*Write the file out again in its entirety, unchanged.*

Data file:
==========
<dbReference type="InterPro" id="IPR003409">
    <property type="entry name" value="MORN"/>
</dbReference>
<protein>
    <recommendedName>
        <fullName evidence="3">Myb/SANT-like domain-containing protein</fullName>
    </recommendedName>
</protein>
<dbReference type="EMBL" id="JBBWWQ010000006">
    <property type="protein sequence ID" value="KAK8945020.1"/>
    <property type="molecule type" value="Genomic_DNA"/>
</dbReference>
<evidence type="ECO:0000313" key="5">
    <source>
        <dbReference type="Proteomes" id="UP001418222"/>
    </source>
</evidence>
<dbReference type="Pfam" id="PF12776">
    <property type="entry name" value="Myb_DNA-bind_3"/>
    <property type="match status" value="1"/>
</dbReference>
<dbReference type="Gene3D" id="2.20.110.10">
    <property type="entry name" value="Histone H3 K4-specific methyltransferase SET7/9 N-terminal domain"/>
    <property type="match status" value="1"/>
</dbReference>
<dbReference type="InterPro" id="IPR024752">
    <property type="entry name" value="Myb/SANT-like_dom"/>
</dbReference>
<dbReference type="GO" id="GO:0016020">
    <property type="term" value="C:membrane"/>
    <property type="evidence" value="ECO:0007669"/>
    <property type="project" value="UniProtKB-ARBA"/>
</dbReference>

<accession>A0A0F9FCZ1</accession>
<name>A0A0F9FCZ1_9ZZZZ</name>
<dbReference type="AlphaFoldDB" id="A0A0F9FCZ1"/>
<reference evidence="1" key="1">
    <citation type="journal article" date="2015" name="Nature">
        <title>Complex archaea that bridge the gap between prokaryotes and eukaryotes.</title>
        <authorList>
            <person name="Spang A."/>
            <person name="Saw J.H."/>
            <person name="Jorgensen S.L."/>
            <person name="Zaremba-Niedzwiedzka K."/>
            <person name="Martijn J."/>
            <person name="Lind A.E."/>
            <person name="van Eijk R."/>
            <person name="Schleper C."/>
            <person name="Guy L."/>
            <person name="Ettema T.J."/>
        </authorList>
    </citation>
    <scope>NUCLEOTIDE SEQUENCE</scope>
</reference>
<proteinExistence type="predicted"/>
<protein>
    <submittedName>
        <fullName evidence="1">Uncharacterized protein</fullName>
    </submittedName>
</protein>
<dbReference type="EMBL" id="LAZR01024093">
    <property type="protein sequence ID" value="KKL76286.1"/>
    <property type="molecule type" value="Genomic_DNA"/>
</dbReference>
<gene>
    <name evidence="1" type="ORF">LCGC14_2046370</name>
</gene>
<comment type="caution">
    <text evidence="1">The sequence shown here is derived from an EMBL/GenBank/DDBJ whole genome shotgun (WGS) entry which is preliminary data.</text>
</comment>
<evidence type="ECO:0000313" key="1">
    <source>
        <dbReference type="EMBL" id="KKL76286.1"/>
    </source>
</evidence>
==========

<dbReference type="InterPro" id="IPR003409">
    <property type="entry name" value="MORN"/>
</dbReference>
<protein>
    <recommendedName>
        <fullName evidence="3">Myb/SANT-like domain-containing protein</fullName>
    </recommendedName>
</protein>
<dbReference type="EMBL" id="JBBWWQ010000006">
    <property type="protein sequence ID" value="KAK8945020.1"/>
    <property type="molecule type" value="Genomic_DNA"/>
</dbReference>
<evidence type="ECO:0000313" key="5">
    <source>
        <dbReference type="Proteomes" id="UP001418222"/>
    </source>
</evidence>
<dbReference type="Pfam" id="PF12776">
    <property type="entry name" value="Myb_DNA-bind_3"/>
    <property type="match status" value="1"/>
</dbReference>
<dbReference type="Gene3D" id="2.20.110.10">
    <property type="entry name" value="Histone H3 K4-specific methyltransferase SET7/9 N-terminal domain"/>
    <property type="match status" value="1"/>
</dbReference>
<dbReference type="InterPro" id="IPR024752">
    <property type="entry name" value="Myb/SANT-like_dom"/>
</dbReference>
<dbReference type="GO" id="GO:0016020">
    <property type="term" value="C:membrane"/>
    <property type="evidence" value="ECO:0007669"/>
    <property type="project" value="UniProtKB-ARBA"/>
</dbReference>

<accession>A0A0F9FCZ1</accession>
<name>A0A0F9FCZ1_9ZZZZ</name>
<dbReference type="AlphaFoldDB" id="A0A0F9FCZ1"/>
<reference evidence="1" key="1">
    <citation type="journal article" date="2015" name="Nature">
        <title>Complex archaea that bridge the gap between prokaryotes and eukaryotes.</title>
        <authorList>
            <person name="Spang A."/>
            <person name="Saw J.H."/>
            <person name="Jorgensen S.L."/>
            <person name="Zaremba-Niedzwiedzka K."/>
            <person name="Martijn J."/>
            <person name="Lind A.E."/>
            <person name="van Eijk R."/>
            <person name="Schleper C."/>
            <person name="Guy L."/>
            <person name="Ettema T.J."/>
        </authorList>
    </citation>
    <scope>NUCLEOTIDE SEQUENCE</scope>
</reference>
<proteinExistence type="predicted"/>
<protein>
    <submittedName>
        <fullName evidence="1">Uncharacterized protein</fullName>
    </submittedName>
</protein>
<dbReference type="EMBL" id="LAZR01024093">
    <property type="protein sequence ID" value="KKL76286.1"/>
    <property type="molecule type" value="Genomic_DNA"/>
</dbReference>
<gene>
    <name evidence="1" type="ORF">LCGC14_2046370</name>
</gene>
<comment type="caution">
    <text evidence="1">The sequence shown here is derived from an EMBL/GenBank/DDBJ whole genome shotgun (WGS) entry which is preliminary data.</text>
</comment>
<evidence type="ECO:0000313" key="1">
    <source>
        <dbReference type="EMBL" id="KKL76286.1"/>
    </source>
</evidence>